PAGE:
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Emerg Infect Dis. 2003 Nov;9(11):1371-4.

Toxoplasma gondii infection in the United States, 1999-2000.

Author information

  • 1Centers for Disease Control and Prevention, Atlanta, Georgia 30333, USA. JLJ1@cdc.gov

Abstract

Infection with Toxoplasma gondii can lead to congenital and acquired disease, resulting in loss of vision and neurologic illness. We tested sera collected in the National Health and Examination Survey (NHANES) from 1999-2000 for T. gondii-specific immunoglobulin G antibodies and compared these results with results from sera obtained in the NHANES III survey (1988-1994). NHANES collects data on a nationally representative sample of the U.S. civilian population. Of 4,234 persons 12-49 years of age in NHANES 1999-2000, 15.8= (age-adjusted, 95% confidence limits [CL] 13.5, 18.1) were antibody positive; among women (n = 2,221) 14.9= (age-adjusted, 95% CL 12.5, 17.4) were antibody positive. T. gondii antibody prevalence was higher among non-Hispanic black persons than among non-Hispanic white persons (age-adjusted prevalence 19.2% vs. 12.1%, p = 0.003) and increased with age. No statistically significant differences were found between T. gondii antibody prevalence in NHANES 1999-2000, and NHANES III. T. gondii antibody prevalence has remained stable over the past 10 years in the United States.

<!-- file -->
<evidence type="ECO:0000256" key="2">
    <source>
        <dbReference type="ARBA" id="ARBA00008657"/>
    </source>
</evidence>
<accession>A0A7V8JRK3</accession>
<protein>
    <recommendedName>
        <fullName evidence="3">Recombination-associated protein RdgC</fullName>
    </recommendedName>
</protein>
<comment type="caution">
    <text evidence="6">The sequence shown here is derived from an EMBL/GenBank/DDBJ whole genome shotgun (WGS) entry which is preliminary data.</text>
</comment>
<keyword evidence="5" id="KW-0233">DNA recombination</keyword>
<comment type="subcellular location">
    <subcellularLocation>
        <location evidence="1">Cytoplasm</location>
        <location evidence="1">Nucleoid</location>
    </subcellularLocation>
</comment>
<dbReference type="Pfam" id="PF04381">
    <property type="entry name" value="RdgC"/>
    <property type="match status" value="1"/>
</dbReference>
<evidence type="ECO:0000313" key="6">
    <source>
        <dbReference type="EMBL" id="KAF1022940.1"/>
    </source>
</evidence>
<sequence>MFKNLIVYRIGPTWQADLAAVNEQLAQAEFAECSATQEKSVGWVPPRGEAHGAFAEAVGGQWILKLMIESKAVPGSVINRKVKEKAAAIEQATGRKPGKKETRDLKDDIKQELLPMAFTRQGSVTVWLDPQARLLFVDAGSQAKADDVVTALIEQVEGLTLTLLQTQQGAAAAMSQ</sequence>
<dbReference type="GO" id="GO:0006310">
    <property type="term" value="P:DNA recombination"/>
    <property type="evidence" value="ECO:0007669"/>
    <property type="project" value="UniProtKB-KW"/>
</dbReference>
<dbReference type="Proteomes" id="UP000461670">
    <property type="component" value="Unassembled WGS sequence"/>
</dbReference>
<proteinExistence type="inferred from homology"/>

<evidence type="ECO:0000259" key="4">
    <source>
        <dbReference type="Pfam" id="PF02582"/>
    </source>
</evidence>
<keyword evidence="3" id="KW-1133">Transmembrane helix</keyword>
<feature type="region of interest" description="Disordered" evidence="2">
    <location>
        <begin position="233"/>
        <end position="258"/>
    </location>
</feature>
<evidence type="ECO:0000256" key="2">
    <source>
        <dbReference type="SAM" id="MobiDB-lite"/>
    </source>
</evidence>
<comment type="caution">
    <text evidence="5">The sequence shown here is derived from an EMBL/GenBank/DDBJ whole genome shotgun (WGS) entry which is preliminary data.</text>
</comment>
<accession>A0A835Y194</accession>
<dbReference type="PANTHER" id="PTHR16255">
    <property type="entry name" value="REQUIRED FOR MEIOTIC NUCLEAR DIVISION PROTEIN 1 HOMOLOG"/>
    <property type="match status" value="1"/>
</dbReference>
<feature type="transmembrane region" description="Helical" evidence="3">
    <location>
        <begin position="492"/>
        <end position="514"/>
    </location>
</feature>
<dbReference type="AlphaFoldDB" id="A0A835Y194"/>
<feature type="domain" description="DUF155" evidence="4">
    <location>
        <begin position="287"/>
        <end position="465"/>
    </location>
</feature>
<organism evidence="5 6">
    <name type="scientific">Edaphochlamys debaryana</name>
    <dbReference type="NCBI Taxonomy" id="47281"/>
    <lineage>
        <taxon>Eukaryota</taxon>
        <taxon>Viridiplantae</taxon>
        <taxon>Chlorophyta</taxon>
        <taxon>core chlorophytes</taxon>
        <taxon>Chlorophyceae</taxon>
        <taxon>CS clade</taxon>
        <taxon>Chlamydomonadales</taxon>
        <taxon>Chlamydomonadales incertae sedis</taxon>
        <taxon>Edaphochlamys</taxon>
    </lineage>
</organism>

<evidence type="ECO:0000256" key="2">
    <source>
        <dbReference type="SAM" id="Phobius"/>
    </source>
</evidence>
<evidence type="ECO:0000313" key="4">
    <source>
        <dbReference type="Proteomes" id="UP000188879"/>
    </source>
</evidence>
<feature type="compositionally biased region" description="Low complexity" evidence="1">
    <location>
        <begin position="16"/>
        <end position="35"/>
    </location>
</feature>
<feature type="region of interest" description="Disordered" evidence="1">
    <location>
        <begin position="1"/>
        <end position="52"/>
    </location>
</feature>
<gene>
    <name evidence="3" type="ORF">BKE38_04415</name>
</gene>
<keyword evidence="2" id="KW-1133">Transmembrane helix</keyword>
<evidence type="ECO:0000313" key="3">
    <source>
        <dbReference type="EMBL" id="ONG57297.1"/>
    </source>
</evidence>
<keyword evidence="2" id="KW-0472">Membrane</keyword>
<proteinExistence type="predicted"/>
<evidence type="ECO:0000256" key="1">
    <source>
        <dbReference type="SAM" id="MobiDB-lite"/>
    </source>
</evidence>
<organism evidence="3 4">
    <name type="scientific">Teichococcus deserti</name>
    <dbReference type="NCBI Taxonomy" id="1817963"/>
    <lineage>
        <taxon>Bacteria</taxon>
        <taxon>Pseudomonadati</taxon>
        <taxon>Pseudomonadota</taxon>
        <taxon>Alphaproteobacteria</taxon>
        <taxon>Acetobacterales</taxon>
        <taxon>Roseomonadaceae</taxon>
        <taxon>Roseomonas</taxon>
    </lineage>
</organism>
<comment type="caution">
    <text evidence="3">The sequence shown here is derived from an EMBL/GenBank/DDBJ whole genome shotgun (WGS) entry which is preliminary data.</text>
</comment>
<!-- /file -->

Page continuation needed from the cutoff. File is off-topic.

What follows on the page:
PMID:
14718078
[PubMed - indexed for MEDLINE]
PMCID:
PMC3035540
Free PMC Article
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